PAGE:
- #1

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I have seen the equations showing it, but from General Relativity, considering the Newtonian limit.

How to arrive at them using only Newton?

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- #1

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I have seen the equations showing it, but from General Relativity, considering the Newtonian limit.

How to arrive at them using only Newton?

- #2

fresh_42

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I find the German version a bit more detailed: https://de.wikipedia.org/wiki/Keplersche_Gesetze#Herleitung_und_moderne_Darstellung

Either you just read the formulas, or use the translation tool of chrome.

- #3

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The part of the Wiki page you linked to shows the three Keplers laws, one of which, namely the first law, states that the planets follow elliptic orbits. Newtons laws should let us seeWikipedia has it

So one should be able to arrive at the equation of the ellipse presented in the Wiki page, by means of Newtons laws.

- #4

fresh_42

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I haven't checked the English version, the German does exactly this. Try the second alternative, either by reading just the formulas or translate the page. It worked reasonably well here (translated by Google chrome). A few sentences remained untouched, but it worked sufficiently.Newtons laws should let us seewhythat happens.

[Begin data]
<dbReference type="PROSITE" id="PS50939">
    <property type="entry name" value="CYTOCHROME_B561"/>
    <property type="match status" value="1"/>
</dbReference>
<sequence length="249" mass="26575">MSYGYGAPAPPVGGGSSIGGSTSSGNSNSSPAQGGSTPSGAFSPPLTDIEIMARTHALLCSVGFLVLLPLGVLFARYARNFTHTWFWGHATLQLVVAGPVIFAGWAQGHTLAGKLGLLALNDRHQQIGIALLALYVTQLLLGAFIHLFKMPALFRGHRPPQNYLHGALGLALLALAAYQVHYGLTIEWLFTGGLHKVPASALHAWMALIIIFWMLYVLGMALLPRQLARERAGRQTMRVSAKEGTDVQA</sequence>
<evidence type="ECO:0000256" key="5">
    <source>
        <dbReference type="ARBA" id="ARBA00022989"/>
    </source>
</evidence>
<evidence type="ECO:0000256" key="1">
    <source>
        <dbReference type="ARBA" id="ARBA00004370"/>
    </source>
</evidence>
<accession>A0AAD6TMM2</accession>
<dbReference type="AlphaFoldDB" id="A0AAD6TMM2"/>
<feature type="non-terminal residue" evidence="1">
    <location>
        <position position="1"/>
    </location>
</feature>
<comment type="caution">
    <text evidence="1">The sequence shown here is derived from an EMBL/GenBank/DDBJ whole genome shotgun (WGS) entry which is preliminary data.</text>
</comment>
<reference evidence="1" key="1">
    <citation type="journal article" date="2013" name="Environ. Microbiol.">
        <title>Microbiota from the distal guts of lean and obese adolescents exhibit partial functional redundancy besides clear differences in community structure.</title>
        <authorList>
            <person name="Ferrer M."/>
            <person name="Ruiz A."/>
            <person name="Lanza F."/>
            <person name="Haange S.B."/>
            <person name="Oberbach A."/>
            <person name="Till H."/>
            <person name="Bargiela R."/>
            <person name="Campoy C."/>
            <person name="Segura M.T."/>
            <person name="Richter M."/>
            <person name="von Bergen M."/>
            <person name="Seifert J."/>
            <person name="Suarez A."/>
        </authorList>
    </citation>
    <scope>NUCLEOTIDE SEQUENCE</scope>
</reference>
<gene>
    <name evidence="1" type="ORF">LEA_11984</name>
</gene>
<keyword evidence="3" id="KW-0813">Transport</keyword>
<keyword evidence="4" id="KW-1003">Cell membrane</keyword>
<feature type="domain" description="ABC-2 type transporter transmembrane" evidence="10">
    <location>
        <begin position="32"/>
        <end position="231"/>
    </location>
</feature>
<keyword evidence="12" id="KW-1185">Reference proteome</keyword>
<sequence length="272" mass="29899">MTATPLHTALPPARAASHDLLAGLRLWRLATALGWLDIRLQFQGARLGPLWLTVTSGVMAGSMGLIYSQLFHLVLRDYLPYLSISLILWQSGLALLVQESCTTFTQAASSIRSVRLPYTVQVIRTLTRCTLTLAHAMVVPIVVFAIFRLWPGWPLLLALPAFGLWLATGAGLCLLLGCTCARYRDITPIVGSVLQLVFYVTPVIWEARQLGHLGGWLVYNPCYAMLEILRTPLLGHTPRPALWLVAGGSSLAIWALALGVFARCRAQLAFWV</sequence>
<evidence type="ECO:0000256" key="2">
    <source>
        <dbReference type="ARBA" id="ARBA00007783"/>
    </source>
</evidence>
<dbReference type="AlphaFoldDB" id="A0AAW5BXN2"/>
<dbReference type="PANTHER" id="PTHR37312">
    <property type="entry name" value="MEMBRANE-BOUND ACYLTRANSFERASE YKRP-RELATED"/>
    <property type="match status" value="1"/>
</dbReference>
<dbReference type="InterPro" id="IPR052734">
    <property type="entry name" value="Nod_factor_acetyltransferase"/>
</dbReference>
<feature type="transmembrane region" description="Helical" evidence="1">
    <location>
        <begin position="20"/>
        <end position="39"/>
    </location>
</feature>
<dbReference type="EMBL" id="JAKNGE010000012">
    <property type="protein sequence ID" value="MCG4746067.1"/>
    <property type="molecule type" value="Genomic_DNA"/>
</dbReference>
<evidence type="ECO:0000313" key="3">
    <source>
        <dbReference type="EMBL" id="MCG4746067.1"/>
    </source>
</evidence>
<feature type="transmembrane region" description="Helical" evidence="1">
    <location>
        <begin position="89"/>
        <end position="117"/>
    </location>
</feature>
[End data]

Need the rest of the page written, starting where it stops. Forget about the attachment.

- #5

anorlunda

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There is one thing you can't get from Newton's Laws; the initial conditions. I mean the position, and momentum at the time you start applying Newton's Laws.So one should be able to arrive at the equation of the ellipse presented in the Wiki page, by means of Newtons laws.

With Newton's Laws, an orbit could be elliptical or (nearly) circular. Kepler predated Newton,

https://en.wikipedia.org/wiki/Kepler_orbit#Johannes_Kepler said:n 1601, Johannes Kepler acquired the extensive, meticulous observations of the planets made by Tycho Brahe. Kepler would spend the next five years trying to fit the observations of the planet Mars to various curves. In 1609, Kepler published the first two of his three laws of planetary motion. The first law states:

"The orbit of every planet is an ellipse with the sun at a focus."

- #6

Nugatory

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That's standard fare in the first-semester mechanics class. It's in Kleppner and Kolenkow; and I'd expect to find it any comparable textbook. Googling for "derive Kepler's" brings up many promising-looking links.Is it difficult to show that planets follow elliptic orbits around the sun, using Newton's theory?

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